C.I.R.V. announces 2 programs aimed at curbing violence

By Ashley Luthern



The Youngstown Community Initiative to Reduce Violence and the city’s police chief announced two new programs aimed to curb violent crime in the city.

C.I.R.V. is launching a School Community Center Project next month that will provide a safe space for youths on the city’s South Side.

Chief Rod Foley said the police department is going to have a call-in structure to meet with gang members or individuals at high-risk to be involved with violence crime.

“We’ve had a lull in homicides lately, but the problem is still out there festering. ... This problem has been persisting for far too long. We need to change the way we deal with violence,” Foley said.

Of the city’s 18 homicides this year, 12 have been related to group or gang violence, and about 160 individuals are causing most of the crime problems in the city, the chief added.

Using probation records and police information, Foley said he and supporting agencies, including C.I.R.V., will call individuals in and talk to them, highlighting crack-downs on other gangs, such as LSP and H-Block.

“We’ll give them a choice. You can carry on what you’re doing, and we’ll show you examples of gangs locked up ... and see if you would like to change your ways and say ‘here are the resources to do so,’” Foley said.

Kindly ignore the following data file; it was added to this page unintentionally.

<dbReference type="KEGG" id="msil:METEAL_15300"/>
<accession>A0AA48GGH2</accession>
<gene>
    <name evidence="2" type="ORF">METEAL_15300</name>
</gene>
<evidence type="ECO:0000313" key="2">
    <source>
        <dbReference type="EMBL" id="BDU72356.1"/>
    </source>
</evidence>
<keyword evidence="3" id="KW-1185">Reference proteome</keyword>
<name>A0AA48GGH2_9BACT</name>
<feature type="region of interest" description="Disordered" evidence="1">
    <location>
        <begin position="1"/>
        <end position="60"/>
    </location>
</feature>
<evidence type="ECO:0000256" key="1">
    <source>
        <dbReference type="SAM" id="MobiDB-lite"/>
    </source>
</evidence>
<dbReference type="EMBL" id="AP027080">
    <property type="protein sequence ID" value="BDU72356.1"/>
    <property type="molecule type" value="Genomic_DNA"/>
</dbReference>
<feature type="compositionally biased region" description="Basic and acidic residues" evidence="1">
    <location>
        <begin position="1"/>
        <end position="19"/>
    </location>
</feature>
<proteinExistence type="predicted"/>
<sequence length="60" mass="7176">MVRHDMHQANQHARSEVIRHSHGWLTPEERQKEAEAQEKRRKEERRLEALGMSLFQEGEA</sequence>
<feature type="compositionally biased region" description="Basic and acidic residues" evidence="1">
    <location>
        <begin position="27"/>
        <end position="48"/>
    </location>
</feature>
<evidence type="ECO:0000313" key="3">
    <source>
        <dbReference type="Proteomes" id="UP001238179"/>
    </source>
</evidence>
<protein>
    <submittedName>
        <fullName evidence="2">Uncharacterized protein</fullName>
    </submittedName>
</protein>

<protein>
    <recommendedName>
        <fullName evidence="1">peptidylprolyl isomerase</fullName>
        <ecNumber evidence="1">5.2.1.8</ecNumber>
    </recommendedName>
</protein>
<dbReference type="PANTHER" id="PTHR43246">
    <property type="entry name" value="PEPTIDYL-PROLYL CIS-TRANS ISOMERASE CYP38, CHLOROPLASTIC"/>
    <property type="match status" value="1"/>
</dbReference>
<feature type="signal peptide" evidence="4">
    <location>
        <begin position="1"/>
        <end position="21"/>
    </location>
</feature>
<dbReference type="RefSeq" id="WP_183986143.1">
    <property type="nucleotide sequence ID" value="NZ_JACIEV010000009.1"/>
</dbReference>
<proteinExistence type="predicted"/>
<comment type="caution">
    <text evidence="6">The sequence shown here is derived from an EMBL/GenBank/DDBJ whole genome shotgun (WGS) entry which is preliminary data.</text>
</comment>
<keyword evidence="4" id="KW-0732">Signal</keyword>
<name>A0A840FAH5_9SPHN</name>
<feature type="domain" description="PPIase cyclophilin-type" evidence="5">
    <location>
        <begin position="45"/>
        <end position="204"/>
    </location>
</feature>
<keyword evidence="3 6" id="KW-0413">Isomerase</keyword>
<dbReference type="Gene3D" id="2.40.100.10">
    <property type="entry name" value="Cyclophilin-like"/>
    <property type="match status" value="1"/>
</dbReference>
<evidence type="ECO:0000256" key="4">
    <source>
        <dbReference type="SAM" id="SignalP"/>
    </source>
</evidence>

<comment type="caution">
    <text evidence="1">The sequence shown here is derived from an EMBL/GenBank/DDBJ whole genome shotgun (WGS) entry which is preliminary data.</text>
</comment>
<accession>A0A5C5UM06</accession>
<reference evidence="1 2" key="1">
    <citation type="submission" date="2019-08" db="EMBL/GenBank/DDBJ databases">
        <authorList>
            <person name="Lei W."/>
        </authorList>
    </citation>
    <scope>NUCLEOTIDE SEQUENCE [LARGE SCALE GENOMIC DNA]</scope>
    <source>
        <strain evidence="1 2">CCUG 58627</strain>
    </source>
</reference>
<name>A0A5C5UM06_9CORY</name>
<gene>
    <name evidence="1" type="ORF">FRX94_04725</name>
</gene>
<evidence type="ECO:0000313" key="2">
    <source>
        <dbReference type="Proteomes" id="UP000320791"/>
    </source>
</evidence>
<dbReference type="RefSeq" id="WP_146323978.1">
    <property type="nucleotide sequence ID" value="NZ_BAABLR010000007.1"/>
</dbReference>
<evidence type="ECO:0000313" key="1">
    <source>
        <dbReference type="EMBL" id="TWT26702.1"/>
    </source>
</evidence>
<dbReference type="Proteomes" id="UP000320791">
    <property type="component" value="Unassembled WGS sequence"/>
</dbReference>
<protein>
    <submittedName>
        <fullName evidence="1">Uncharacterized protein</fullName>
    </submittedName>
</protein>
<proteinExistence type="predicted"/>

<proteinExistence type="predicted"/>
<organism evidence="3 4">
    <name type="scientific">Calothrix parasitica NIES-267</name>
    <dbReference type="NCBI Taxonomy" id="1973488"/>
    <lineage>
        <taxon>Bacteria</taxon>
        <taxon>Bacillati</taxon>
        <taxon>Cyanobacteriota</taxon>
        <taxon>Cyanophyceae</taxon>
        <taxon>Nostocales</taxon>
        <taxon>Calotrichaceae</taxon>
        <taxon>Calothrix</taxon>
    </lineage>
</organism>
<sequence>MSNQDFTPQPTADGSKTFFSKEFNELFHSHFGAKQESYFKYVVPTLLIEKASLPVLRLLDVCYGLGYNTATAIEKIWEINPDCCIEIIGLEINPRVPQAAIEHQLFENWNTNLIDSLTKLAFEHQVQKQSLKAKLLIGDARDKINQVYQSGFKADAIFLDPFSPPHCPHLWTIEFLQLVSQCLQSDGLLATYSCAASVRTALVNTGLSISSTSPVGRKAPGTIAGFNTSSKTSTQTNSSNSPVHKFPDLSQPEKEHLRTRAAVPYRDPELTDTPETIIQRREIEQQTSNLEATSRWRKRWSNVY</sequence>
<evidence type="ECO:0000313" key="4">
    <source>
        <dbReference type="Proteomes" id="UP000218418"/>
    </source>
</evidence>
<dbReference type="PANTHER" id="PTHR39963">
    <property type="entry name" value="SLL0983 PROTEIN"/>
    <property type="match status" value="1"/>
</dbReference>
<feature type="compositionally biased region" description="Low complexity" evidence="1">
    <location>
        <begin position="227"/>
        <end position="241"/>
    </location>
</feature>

The C.I.R.V. School Community Center Project came about based on survey responses from students in Youngstown City Schools, said William “Guy” Burney, C.I.R.V. coordinator.

Of the 500 surveys that were returned, the No. 1 concern of students was having a place for athletics, and the No. 2 concern was having a safe place to socialize and play sports, Burney said.

The pilot project will open up Wilson Middle School and Taft Elementary on the city’s South Side on Aug. 11, 18 and 25, he said.

“We’re going to target the hot-spot crime areas. It’s just a pilot, and we hope to open schools on all sides of town and agencies during those hours,” he said.

Programming for fourth-, fifth- and sixth-graders is from 10 a.m. to 1 p.m. and seventh- through 12th- graders from 2 to 5 p.m. Registration is free.

The project is a collaboration among Refuge and Now Youngstown, the Martin P. Joyce Juvenile Justice Center and the city’s school district, police department and mayor’s office.

The schools will be staffed by volunteers, such as Joselyn Parker, 27, of Youngstown, founder of Silence Prevents Education and Knowledge (S.P.E.A.K.), an organization that focuses on character-development of young people.

Parker grew up on the city’s South Side and said she knows the challenges faced by many of the city’s youth. She’s optimistic that School Community Center Project will be successful and spread to other neighborhoods.

“We have a good connection with young people, and we’re familiar with the students and their problems,” she said.

Even if only two students come to Taft and Wilson — though Parker expects many more — then “that’s two more lives off the streets and away from violence.”

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